Hopalong Cassidy o A fictional cowboy hero created in 1904 by Clarence E. Mulford who wrote a series of popular short stories based on this charactero In early writings, the character is portrayed as rude, dangerous, and rough-talking. By 1935, the character was portrayed by William Boyd (movie actor) and changed into a clean-cut on-screen hero.o In terms of film history, Bill “Hopalong” Cassidy was reserved and well spoken. He was often called upon to intervene when dishonest characters were taking advantage of honest citizens. o He traveled the west with two other characters- one young and trouble prone with a weakness for damsels in distress, and the other, comically awkward and outspoken.
Ben Franklin o (1706-1790) One of the Founding Fathers of the United States.o He was a leading author, printer, political theorist, politician, postmaster, scientist, musician, inventor, satirist, civic activist, statesman, and a diplomat.o He invented the lighting rod, bifocals, the Franklin stove, a carriage odometer, and the glass “armonica” as well as formed both the first public lending library.o He earned the title of “The First American”
Horatio Alger and Rags-to-Riches o (1832-1899) A prolific American author best known for his many formulaic juvenile novels about impoverished boys and their rise from humble background to lives of middle-class security and comfort through hard work, determination, courage, and honesty.o His lifelong theme of “rags to riches” had a profound impact on America in the Gilded Ageo Related to Gatsby and his rise to wealth from a very poor background (his father was a failed farmer).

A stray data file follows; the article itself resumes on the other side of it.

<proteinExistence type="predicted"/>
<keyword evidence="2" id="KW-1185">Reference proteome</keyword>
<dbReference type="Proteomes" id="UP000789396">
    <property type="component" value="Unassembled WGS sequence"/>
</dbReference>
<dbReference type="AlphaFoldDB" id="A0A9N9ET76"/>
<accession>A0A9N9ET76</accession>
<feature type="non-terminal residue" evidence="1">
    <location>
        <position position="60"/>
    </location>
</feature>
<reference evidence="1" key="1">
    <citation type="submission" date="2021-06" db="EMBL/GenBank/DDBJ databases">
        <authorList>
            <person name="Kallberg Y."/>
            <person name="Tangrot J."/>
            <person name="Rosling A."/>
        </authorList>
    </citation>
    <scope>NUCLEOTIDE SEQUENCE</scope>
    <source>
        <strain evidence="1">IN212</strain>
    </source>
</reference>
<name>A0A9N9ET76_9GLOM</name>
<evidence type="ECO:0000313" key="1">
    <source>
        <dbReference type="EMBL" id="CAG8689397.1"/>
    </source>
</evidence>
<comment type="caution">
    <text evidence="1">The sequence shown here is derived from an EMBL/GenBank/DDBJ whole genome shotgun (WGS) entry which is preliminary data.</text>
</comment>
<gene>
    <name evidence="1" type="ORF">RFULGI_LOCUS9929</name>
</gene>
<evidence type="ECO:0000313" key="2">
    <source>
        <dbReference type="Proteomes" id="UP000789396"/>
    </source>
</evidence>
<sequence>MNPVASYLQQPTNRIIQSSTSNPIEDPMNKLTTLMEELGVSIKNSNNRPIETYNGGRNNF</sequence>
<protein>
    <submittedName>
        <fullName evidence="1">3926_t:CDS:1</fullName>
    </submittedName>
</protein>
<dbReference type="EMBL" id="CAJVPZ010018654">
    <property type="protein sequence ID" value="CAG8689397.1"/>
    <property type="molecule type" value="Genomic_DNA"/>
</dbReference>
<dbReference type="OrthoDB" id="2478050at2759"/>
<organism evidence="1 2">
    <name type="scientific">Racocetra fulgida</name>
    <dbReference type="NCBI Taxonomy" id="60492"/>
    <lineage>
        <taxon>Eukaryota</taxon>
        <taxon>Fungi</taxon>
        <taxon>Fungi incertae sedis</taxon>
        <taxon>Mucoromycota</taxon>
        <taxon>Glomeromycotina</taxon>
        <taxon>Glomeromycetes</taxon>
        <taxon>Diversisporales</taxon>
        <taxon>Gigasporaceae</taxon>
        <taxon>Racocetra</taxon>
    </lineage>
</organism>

Beatitudes • A set of teachings by Jesus that appear in the Gospel of Matthew and Luke• The tern comes from the Latin adjective, beatus, which means happy, fortunate, or blissful.• The teachings are expressed as eight blessing in the Sermon on the Mount in Matthew. In Luke, four similar blessings spear in the Sermon on the Plain.
The Sermon on the Mount • This is a collection of sayings and teachings of Jesus, which emphasized his moral teaching found in the Gospel of Matthew.• The Sermon is the longest piece of teaching from Jesus in the New Testament including teachings of Jesus such as the Beatitudes, and the widely recited Lord’s Prayer.• To most believers in Jesus, the Sermon on the Mount contains the central beliefs of Christian discipleship.